Before answering them, let me say that I still struggle occasionally with pushing those buttons, but there are much more important things-- much more purposeful--to do while online.

Phyllis writes in her article about feminists having common cause with conservatives and Christians on these sexual issues. Well, I am a Christian--just how conservative is a laughable issue--and we shall see, as I answer her twenty questions, just how much commonality we uncover.
Western civilization, in the context of Judeo-Christian heritage, has had a history of conflict on these problems. Basically, it always comes down to disagreements between propriety and permissiveness. These days, the argument has shifted to a worldwide scope, encompassing the controversial rigidity of Islam prurience.

As a Christian, I must say--thank God for the Muslims. We need some of their propriety. But of course it's not really that simple; they've got some seriously questionable baggage packed in their sharia.
I won't grind that axe now, though. Let's get on to Phyllis' questions:
1. Is pornography “work” or is it a violent crime? It is not work, nor is crime. But its influence can lead to crime, sometimes violent.
2. Is pornography “free speech” in action or is it a violent, often murderous crime? It is free speech. Sometimes its influence can lead to murderous crime, just as hate-speech can lead to pogroms.
3. Is pornography really a “victimless” crime? There are some victims.
4. Are pimps, johns, traffickers, and landlords being victimized? If so, why are they not complaining? They are victims, primarily, of their own sin; secondarily, of the the sins of other. You see my antiquarian Christian context coming through here. Those "victims" are not complaining because sin is fun for awhile until its grip on you becomes lethal. Then radical deliverance is required, but it cannot come through human law.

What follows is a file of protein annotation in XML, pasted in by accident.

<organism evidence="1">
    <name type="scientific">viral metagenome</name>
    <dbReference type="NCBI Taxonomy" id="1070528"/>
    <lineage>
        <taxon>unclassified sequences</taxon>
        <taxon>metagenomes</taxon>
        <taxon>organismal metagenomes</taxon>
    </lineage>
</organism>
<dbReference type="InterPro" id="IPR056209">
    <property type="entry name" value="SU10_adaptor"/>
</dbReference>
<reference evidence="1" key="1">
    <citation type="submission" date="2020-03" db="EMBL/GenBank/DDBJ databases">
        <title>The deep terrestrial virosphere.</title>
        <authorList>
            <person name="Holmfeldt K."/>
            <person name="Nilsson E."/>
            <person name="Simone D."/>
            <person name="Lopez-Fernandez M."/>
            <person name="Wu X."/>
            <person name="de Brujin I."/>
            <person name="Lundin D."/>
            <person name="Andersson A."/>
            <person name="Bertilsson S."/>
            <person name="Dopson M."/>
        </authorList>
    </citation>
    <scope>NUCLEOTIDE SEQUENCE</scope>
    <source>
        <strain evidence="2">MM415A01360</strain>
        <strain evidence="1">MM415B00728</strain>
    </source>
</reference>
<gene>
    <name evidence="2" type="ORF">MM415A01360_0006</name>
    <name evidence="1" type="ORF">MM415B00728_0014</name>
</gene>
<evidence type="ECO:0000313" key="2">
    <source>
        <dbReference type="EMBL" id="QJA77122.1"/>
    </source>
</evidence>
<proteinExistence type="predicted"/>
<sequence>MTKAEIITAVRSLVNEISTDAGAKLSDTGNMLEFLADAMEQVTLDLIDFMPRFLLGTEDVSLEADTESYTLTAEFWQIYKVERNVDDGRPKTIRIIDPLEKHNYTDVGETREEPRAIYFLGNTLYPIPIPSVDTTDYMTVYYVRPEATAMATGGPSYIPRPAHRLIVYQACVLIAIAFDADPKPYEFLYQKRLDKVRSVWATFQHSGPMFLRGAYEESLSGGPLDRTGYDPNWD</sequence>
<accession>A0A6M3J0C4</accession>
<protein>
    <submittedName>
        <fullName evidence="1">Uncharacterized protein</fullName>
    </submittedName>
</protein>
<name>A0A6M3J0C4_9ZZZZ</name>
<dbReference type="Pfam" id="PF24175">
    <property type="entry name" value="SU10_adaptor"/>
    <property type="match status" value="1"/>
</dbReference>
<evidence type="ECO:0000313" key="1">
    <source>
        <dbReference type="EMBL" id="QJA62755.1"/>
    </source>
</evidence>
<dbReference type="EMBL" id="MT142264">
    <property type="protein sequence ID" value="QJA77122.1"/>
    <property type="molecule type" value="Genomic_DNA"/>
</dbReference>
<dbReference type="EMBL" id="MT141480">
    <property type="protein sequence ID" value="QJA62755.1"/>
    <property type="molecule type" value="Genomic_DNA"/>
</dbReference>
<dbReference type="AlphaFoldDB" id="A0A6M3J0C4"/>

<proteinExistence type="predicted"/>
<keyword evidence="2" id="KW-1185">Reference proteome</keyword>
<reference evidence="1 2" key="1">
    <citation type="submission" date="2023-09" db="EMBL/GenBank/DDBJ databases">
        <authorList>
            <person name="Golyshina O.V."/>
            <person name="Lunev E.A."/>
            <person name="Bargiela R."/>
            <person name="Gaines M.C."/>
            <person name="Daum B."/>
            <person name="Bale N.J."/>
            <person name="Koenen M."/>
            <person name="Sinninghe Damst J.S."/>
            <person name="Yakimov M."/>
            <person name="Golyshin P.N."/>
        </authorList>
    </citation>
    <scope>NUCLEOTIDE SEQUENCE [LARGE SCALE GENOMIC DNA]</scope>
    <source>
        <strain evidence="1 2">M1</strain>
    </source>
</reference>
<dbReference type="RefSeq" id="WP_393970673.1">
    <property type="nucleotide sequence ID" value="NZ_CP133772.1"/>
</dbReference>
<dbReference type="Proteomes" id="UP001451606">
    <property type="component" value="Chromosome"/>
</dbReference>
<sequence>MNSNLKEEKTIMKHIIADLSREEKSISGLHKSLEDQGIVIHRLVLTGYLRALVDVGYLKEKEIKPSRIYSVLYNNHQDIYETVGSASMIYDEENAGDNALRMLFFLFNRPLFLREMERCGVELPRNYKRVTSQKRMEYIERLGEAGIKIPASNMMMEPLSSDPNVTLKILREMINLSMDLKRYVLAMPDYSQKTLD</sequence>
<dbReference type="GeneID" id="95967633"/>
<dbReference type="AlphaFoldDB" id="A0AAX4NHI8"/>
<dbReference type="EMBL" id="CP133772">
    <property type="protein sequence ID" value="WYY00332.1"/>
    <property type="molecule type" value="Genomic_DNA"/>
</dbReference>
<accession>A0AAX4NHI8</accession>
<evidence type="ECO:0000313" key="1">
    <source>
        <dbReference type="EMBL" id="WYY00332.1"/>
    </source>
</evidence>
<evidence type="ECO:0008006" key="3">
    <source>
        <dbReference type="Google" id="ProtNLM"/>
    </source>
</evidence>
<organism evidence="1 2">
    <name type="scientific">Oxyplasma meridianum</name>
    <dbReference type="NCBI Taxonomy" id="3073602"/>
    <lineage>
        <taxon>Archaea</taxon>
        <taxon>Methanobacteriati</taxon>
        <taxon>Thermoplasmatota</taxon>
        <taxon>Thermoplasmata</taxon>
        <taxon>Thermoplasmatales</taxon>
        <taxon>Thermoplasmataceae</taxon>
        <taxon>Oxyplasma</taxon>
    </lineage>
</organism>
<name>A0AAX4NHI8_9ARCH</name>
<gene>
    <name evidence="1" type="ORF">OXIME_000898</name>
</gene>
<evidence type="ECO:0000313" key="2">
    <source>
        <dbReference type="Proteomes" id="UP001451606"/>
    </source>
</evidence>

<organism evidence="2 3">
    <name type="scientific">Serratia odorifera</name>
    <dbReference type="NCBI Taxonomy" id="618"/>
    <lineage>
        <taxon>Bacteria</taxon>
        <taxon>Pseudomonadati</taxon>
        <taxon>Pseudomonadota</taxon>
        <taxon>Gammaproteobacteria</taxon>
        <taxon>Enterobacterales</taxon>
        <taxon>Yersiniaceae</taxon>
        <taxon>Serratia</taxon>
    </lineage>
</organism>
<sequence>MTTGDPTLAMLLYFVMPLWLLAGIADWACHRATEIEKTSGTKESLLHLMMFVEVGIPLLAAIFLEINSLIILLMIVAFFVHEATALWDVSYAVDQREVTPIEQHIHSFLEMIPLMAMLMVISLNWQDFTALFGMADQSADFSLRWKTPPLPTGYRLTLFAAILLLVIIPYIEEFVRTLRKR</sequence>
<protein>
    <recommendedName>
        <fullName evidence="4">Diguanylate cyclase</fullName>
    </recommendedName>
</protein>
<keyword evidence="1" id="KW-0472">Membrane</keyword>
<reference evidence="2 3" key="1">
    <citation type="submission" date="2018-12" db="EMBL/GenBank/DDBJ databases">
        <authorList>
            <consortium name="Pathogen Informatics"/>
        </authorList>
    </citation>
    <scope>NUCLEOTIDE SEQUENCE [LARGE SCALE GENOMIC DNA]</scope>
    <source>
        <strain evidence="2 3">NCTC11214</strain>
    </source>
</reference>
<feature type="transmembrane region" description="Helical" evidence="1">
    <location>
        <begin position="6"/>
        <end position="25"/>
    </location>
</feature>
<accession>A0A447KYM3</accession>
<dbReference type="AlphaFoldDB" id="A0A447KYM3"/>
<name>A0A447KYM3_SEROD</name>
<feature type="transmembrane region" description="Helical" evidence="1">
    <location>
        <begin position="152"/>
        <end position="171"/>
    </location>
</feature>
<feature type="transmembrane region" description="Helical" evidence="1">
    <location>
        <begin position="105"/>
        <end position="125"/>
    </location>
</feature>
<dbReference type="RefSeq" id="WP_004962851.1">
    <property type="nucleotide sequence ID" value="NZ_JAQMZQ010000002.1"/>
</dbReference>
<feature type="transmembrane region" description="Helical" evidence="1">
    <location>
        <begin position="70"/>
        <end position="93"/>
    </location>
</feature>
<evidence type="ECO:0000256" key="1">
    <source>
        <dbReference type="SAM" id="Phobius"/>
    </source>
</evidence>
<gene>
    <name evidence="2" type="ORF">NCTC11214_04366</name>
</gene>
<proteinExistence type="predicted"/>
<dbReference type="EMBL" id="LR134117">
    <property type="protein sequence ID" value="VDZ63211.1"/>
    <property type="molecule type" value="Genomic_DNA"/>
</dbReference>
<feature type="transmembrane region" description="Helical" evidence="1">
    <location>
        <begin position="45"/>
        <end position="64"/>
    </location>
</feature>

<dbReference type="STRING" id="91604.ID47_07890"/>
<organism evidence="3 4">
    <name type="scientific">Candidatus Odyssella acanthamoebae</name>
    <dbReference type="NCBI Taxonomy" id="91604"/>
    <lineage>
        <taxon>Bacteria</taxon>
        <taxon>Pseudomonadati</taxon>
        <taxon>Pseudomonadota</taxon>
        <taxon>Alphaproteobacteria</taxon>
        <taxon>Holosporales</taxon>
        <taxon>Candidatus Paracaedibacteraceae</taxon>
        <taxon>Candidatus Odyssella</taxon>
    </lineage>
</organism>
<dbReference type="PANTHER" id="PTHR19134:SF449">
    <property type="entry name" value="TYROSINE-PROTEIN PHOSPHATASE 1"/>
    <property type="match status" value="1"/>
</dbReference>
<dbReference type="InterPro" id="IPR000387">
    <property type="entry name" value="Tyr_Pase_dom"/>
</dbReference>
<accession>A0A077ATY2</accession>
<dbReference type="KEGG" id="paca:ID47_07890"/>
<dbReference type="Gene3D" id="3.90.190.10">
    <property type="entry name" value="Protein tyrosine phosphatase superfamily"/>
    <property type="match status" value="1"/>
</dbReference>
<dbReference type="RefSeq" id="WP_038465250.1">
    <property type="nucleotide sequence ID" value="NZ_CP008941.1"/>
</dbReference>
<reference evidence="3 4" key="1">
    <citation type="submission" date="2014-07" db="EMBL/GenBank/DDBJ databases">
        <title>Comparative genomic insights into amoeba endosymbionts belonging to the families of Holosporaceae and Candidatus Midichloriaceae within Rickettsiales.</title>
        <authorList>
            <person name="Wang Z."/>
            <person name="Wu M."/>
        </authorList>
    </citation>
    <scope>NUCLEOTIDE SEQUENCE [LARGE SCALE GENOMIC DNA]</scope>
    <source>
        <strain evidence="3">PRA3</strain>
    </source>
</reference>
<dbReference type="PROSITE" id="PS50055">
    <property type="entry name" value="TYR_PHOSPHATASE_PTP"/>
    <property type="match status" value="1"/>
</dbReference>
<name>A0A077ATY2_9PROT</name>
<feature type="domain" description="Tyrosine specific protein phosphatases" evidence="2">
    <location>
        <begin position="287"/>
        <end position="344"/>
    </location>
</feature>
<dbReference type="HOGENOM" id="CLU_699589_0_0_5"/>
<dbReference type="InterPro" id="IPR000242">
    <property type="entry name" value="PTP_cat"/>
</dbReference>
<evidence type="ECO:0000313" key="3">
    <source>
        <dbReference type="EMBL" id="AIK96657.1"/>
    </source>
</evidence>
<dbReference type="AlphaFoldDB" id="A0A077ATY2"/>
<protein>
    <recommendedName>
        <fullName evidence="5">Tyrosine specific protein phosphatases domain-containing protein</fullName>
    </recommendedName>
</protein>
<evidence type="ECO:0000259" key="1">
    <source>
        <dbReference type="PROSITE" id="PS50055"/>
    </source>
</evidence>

5. Are the people, mainly men, who buy and watch pornography being victimized? If so, why are they not complaining? Is anyone forcing them to consume pornography? No one is forcing them. They are making poor choices, manipulated by insidious servitude to corrupt popular culture.
6. Are the seductive, taunting, smiling, naked girls and women who are being paid “good” money–victims? If so, why don’t they complain, leave, find some other job? That's an appropriate question, but I don't know the answer. Go ask them, and tell them to fill out a resume while you're at it. Good luck with that project.
7. Isn’t working in pornography a job just like any other job–like any other acting job? No.
8. Aren’t pornography actors there of their own free will—for the easy money, the attention, the “stardom?” Probably.
9. Isn’t our right to see and read whatever interests us essential to our fundamental liberty? Yes.
10. Doesn’t the First Amendment guarantee us this right? If we criminalize one kind of “free speech,” where will it end? Who will decide what information or images we are allowed to see? Won’t state or religious censorship chill our rights, even our very thoughts? Censorship should be personal, or parental. If it is guided by moral sensitivity, then it is beneficial for society as a whole.